General Peter Pace is slated to deliver the keynote address at the annual management conference at the University of Chicago’s Graduate School of Business (GSB) on May 18. Nearly 1,000 people have signed a petition calling upon the GSB to rescind the invitation upon the grounds that General Pace’s prior statements regarding the military’s “don’t ask, don’t tell” policy are incongruent with “the University’s core values, longstanding nondiscrimination policies, and ongoing efforts to create a climate welcoming of diversity.”
University of Chicago PhD candidate and CFN member Adam Kissel wrote a letter published in the April 27, 2007, edition of The Maroon, the University of Chicago’s student paper. Adam wrote that in addition to diversity and nondiscrimination the University also values “freedom of speech and freedom of thought.” Those who disagree with GSB’s invitation should make “the case for denouncing Pace’s statements or actions” rather than seeking to eliminate his opportunity to speak.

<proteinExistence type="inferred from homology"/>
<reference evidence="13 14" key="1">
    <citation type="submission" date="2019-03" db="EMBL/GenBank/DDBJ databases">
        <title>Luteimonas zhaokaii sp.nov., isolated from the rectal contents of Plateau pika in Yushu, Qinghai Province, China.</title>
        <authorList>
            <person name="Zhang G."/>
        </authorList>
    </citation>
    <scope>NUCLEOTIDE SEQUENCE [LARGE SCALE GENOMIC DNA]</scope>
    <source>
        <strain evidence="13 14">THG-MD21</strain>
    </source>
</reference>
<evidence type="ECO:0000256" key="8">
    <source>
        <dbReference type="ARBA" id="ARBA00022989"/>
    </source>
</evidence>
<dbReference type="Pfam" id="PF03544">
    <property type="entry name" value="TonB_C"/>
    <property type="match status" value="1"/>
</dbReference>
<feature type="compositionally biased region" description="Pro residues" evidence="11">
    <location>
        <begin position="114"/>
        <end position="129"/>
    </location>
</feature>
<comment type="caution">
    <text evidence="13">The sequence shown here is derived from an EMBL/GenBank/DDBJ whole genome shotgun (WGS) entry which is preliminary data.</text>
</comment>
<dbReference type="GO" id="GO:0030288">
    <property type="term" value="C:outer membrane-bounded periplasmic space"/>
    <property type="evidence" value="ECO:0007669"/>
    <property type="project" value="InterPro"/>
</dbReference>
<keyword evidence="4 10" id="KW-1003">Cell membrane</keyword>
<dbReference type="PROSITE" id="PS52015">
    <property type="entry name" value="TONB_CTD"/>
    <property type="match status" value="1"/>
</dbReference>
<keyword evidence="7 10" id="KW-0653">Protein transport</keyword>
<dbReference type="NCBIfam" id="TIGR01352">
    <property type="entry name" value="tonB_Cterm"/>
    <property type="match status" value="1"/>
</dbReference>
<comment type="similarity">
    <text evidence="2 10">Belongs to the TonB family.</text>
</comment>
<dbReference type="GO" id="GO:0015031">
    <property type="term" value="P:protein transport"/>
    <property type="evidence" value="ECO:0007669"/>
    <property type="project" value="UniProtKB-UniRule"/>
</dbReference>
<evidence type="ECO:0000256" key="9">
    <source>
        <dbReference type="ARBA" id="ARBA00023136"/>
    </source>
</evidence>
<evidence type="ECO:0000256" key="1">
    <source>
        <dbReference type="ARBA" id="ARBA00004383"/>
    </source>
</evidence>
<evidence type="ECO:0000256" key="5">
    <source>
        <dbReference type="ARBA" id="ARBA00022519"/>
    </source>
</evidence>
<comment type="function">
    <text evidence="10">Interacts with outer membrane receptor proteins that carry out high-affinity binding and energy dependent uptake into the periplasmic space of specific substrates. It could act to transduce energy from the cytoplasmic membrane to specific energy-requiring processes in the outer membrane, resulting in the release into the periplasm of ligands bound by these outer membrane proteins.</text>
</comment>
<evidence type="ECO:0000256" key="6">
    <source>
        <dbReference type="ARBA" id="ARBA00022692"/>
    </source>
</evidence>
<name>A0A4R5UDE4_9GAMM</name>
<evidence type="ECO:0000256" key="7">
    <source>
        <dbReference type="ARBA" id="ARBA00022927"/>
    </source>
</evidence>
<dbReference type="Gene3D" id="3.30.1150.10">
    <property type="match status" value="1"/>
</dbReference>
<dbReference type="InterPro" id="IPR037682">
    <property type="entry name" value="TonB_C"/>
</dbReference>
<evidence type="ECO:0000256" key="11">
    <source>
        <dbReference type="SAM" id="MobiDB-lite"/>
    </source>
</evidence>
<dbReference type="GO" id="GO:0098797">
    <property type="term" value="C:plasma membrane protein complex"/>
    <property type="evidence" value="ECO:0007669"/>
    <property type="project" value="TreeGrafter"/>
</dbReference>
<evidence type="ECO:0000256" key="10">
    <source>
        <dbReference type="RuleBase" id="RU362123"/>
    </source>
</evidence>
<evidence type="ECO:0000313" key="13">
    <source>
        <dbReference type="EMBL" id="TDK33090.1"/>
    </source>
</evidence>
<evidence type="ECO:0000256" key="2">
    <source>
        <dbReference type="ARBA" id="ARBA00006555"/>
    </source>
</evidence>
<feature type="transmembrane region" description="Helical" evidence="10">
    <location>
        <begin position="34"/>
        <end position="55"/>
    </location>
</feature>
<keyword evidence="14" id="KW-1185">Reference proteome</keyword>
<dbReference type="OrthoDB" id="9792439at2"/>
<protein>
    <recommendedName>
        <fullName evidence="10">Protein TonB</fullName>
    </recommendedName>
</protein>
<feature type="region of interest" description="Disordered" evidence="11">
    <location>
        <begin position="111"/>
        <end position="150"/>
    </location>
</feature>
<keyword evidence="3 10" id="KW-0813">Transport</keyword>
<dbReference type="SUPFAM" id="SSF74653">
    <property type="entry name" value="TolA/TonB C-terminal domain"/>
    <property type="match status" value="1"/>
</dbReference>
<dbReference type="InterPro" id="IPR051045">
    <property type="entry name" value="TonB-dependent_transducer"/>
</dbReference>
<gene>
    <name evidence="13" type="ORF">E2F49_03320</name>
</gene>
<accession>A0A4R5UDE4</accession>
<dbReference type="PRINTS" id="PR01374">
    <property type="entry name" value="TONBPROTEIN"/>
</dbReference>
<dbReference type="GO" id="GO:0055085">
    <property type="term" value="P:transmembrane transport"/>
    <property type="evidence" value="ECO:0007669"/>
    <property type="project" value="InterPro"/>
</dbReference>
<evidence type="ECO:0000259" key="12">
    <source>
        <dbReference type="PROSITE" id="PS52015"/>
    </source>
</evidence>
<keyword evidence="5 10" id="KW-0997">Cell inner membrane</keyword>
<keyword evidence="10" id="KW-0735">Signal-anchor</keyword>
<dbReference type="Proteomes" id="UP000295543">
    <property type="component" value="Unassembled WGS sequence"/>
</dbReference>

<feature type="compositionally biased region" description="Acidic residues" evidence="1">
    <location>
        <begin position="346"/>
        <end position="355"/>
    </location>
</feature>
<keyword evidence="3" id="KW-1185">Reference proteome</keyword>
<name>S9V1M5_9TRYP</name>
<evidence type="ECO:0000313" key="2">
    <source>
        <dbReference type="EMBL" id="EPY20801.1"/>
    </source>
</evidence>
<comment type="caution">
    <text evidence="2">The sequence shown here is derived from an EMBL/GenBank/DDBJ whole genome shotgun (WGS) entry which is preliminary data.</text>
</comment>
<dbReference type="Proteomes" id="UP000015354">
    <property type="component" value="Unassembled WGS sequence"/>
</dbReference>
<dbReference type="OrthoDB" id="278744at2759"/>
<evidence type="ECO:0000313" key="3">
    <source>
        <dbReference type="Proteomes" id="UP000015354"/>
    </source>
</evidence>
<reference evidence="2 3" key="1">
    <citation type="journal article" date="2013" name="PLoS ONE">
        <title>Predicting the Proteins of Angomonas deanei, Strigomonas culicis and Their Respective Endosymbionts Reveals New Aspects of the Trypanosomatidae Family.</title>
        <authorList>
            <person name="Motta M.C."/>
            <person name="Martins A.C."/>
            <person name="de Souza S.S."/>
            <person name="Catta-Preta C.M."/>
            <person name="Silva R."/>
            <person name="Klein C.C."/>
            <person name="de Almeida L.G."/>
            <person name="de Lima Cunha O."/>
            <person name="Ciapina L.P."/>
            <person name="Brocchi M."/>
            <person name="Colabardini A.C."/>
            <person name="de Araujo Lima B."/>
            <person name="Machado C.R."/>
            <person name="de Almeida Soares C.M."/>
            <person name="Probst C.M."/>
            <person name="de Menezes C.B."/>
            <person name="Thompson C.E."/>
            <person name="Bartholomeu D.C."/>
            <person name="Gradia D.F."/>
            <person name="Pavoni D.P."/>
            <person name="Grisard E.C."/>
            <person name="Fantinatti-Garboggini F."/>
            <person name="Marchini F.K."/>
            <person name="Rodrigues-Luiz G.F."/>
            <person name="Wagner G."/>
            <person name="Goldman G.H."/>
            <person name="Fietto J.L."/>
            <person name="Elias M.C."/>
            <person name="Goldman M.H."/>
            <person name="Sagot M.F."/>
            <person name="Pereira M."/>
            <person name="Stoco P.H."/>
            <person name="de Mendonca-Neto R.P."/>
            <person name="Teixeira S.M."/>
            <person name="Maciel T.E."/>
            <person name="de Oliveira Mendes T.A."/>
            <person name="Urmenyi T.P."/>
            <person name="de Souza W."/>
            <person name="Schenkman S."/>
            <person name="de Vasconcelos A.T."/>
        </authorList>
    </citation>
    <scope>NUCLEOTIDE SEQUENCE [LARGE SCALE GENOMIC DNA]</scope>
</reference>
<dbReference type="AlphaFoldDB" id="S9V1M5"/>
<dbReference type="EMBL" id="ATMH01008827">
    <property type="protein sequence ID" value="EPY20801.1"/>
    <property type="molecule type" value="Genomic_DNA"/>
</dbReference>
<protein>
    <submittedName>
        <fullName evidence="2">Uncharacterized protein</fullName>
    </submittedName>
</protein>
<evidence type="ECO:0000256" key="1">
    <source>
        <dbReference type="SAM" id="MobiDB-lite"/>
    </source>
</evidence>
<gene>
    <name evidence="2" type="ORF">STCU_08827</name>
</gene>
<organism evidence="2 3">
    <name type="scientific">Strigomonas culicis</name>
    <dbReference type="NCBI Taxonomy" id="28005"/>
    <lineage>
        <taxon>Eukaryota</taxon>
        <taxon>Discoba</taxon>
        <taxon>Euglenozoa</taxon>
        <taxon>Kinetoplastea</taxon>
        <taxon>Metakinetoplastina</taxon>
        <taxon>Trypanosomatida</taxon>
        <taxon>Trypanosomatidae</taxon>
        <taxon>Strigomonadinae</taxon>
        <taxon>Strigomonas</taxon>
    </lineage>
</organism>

On May 1, 2007, The Maroon published a staff editorial in support of Pace’s appearance on free speech grounds. The editorial pointed out that Pace’s appearance is not a de facto endorsement of his views on homosexuality or anything else. He is an influential government figure with a valuable perspective on management. The deans of the GSB had already voiced their disagreement with Pace’s views on homosexual acts.
The editorial makes the excellent point Adam made just a few days before and FIRE has made on many such occasions:
The best way to confront opinions you disagree with is through open dialogue—not by quashing speakers you don’t like.
The gay and lesbian community is already doing this by organizing efforts to express their disagreement with Pace and to facilitate discussion on homosexual issues.
If the University rescinded General Pace’s invitation at the behest of the petitioners, they would defenestrate any notion of political neutrality in direct violation of University policy. As the editorial says: “The job of the University is not to take a stance on the issue of the day, but rather to facilitate dynamic discussion about these controversies.” Thus far the University is keeping its distance from the political issues and allowing both sides to have their say. Constructive dialogue free of official censorship? Who would have thought one could find that at a university?